When Martin O'Malley was growing up in Ireland in the 1930s and '40s, St. Patrick's Day was a church-going holiday.
``St. Patrick's Day was a dry day. There were no pubs open,'' said O'Malley in the heavy accent of a born Irishman.
The pubs were officially closed, with the blinds shut tight. But if you knew the secret knock for the back door - tap three times on the glass with a penny, for instance - it was a different story.
``They'd have house dances. They'd have a few barrels of Guiness and whiskey, and dancing,'' said O'Malley, a retired construction worker who has lived in Juneau off and on since 1983.
O'Malley, 68, said St. Patrick's Day has changed in Ireland since he was a boy. It's still a national holiday, with banks and offices closed, but pubs are no longer required to shut down.
``It was on account of the clergy,'' O'Malley said. ``They had a lot to say in Ireland in them times. It was a holy day - which it still is. But even the non-Catholics in Ireland observed it. Not in the north, maybe, but where I'm from.''
O'Malley grew up on a farm at Burrishoole, New Port, County Mayo, on the west coast of Ireland. At high tide, the water in Clew Bay came right up to the farm.
Burrishoole was the home of Granuaile, the Gaelic name of Grace O'Malley, the Irish pirate queen who ruled the region and fought the British in the 16th century. She's a great-grandmother many generations back to Juneau's O'Malley, and he's proud of his feminist warrior ancestor. His family's heritage in County Mayo goes back far further than Granuaile, he said.
``We can follow them back into the single digits,'' he said.
O'Malley and his three brothers helped their father raise horses, sheep and cattle on the farm.
``I grew up riding horses,'' O'Malley said. ``My dad sent two race horses to Chicago in the 1930s.''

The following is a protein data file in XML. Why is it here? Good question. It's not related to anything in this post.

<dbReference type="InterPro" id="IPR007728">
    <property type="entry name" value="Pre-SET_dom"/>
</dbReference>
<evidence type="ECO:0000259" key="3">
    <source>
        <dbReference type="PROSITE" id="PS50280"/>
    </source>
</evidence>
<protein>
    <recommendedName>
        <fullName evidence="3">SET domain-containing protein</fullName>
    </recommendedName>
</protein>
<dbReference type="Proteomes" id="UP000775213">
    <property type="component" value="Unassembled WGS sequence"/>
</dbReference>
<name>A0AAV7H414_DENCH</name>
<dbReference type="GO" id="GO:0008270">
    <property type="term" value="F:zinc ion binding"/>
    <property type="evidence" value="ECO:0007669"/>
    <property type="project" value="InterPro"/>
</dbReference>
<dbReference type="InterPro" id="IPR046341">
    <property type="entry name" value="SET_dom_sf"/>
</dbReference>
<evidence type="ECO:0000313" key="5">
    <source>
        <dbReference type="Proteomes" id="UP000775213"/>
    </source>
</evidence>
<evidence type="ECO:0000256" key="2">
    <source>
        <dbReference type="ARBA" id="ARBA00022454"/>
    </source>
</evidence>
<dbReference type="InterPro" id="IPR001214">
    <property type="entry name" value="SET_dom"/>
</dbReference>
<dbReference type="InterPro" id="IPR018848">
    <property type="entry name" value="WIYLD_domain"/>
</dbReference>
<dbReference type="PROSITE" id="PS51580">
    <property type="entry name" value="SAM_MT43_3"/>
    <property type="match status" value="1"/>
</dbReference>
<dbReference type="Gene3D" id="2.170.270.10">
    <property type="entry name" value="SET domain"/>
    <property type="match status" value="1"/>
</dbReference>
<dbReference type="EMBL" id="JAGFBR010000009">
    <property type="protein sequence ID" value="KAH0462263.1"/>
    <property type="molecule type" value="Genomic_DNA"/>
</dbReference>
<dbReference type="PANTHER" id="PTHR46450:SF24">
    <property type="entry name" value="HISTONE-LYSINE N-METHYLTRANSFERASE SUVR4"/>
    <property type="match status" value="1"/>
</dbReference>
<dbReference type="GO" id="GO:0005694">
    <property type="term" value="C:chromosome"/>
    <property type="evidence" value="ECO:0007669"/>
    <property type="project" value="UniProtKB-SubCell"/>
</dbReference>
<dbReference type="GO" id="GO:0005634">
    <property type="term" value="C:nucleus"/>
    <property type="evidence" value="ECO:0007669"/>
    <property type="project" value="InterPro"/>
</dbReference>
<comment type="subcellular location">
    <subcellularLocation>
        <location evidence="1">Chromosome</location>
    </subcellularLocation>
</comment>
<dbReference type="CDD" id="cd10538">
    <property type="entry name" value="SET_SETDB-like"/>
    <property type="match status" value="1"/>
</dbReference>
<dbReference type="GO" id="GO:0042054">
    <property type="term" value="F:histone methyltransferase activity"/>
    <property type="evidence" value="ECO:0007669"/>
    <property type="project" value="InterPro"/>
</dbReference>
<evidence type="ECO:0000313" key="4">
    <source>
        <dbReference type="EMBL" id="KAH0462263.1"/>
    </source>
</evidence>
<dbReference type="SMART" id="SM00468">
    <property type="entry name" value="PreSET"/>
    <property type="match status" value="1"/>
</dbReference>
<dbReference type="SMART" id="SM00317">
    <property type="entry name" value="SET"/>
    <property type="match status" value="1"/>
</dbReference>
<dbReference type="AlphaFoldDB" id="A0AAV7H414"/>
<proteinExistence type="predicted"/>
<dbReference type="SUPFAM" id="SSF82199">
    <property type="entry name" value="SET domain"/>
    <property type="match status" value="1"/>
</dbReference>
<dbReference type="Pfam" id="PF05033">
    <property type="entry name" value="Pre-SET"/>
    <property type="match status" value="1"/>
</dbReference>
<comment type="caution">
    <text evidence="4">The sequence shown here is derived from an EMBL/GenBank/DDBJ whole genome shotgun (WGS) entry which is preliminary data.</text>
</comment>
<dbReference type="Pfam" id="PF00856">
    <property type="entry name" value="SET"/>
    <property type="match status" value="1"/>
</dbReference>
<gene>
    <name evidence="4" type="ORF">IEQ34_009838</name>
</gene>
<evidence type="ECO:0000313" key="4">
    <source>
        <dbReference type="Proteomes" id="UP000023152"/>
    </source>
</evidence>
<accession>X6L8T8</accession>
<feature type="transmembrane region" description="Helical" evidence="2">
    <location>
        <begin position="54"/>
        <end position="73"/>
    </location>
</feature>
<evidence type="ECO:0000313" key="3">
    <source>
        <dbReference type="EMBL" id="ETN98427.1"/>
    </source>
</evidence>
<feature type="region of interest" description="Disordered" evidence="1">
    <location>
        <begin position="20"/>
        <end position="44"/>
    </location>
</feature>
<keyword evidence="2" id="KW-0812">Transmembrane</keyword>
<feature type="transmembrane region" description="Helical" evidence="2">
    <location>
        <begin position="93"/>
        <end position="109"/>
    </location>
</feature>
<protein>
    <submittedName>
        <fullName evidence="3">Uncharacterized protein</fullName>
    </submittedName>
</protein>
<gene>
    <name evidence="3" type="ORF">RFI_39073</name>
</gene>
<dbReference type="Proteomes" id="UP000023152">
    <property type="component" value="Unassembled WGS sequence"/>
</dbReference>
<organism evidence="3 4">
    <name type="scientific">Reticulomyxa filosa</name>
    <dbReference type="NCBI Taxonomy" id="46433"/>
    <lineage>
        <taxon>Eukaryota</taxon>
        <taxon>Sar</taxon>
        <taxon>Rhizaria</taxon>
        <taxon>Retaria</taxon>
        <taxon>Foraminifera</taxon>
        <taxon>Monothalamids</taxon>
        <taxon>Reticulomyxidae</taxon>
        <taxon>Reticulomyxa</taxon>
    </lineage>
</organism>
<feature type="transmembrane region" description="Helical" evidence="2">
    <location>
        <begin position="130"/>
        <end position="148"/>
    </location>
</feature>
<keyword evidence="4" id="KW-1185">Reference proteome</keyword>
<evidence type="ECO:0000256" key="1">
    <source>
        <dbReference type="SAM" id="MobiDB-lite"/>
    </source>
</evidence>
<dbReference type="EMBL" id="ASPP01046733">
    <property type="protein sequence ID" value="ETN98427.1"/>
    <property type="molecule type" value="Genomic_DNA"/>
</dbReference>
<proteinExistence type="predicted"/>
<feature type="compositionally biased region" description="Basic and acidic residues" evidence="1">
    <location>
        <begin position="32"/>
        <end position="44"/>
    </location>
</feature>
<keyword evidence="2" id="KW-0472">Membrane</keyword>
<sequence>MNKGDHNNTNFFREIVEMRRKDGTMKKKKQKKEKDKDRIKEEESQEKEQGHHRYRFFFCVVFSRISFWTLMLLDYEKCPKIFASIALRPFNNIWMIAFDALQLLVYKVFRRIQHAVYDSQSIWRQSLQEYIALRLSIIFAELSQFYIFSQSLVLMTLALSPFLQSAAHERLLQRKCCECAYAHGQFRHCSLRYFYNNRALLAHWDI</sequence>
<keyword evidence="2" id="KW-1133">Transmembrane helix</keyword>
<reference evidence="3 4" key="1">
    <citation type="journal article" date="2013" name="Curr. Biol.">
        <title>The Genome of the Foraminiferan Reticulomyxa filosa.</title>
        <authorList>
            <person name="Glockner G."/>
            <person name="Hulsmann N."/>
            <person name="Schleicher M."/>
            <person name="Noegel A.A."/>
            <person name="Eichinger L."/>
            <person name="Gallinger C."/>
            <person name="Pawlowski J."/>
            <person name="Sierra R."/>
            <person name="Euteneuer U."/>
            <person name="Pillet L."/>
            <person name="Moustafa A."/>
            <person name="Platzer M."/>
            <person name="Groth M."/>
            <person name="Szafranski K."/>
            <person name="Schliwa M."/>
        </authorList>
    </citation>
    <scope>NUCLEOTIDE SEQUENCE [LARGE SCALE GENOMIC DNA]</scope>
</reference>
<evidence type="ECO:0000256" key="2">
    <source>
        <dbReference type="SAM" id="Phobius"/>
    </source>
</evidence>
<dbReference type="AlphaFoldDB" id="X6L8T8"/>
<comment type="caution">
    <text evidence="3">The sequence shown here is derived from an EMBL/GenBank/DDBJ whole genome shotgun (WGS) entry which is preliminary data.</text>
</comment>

Every spring, the O'Malleys would herd their cattle down to the beach. There are 365 islands in Clew Bay, and the family had rights to pasture their stock on two. Springs provided fresh water.
``Myself and a brother, we'd drive them into the water,'' O'Malley said. ``Once they got swimming they did OK.''
Horses and cattle summered on one island, sheep on another. Horses will kill sheep, O'Malley said. The sheep got to ride in the boat.
``Sheep are not good swimmers. The wool drowns them,'' he said.
The boys all spoke Gaelic. One of his brothers still runs the family farm. The other two became stonemasons, and one has risen through the ranks of civil service in Ireland to a position overseeing the country's national monuments.
In addition to farming, the family netted herring in the bay and salted them to preserve them.
``We killed salmon as well - we weren't supposed to. The British controlled all the fisheries. Not any more,'' O'Malley said.
O'Malley has returned to Ireland many times since he left at the age of 22 in 1955. During his first decades in America, he was a high-rise construction worker in New York City and Chicago, and worked on the World Trade Center and O'Hare International Airport.
He married a farm girl named Mary from upstate New York and they had two boys, Morny and George. They lived in Ireland for a while, but Mary's family asked them to come back and run their dairy farm.
``Now that was work. We milked cows by hand seven days a week,'' he said.
One night in Seattle in 1983 they ran into an Irishman named Pat Barrett. Barrett and his wife owned the Bergmann Hotel in Juneau and they were looking for someone to run it. By then end of the evening, Mary had the job.
The family came to Juneau. Mary ran the Bergmann, and Martin worked in construction.
Sadly, St. Patrick's Day has another meaning for O'Malley.
``I lost my son on St. Patrick's Day when he was 20 years old,'' he said. ``In 1987. It was the worst day of my life.''
Morny O'Malley was killed in an accident on the way to a parade when the family was in San Carlos, Calif. Mary died in 1990, and it was another rough time for O'Malley. He and his son George went back to Ireland for a couple years, but returned to Juneau in 1992.
They're both still here. He said ``Big George'' works for a cab company. Although Martin is retired, he still helps out his friend Pat Barrett at the Bergmann from time to time.
Last Saturday, O'Malley saw two of his childhood friends on television, marching in the St. Patrick's Day parade, which is held before the holiday.
``I'd say 50 percent of my school buddies are in Chicago,'' he said. ``I carried the banner down State Street myself in 1958.''
He said he was thinking about starting an Irish Parade for St. Patrick's Day in Juneau a few years ago, but decided it would be pretty small. He plans to have corn beef and cabbage at the Lucky Lady this afternoon, and this time he won't need a secret knock to get in.
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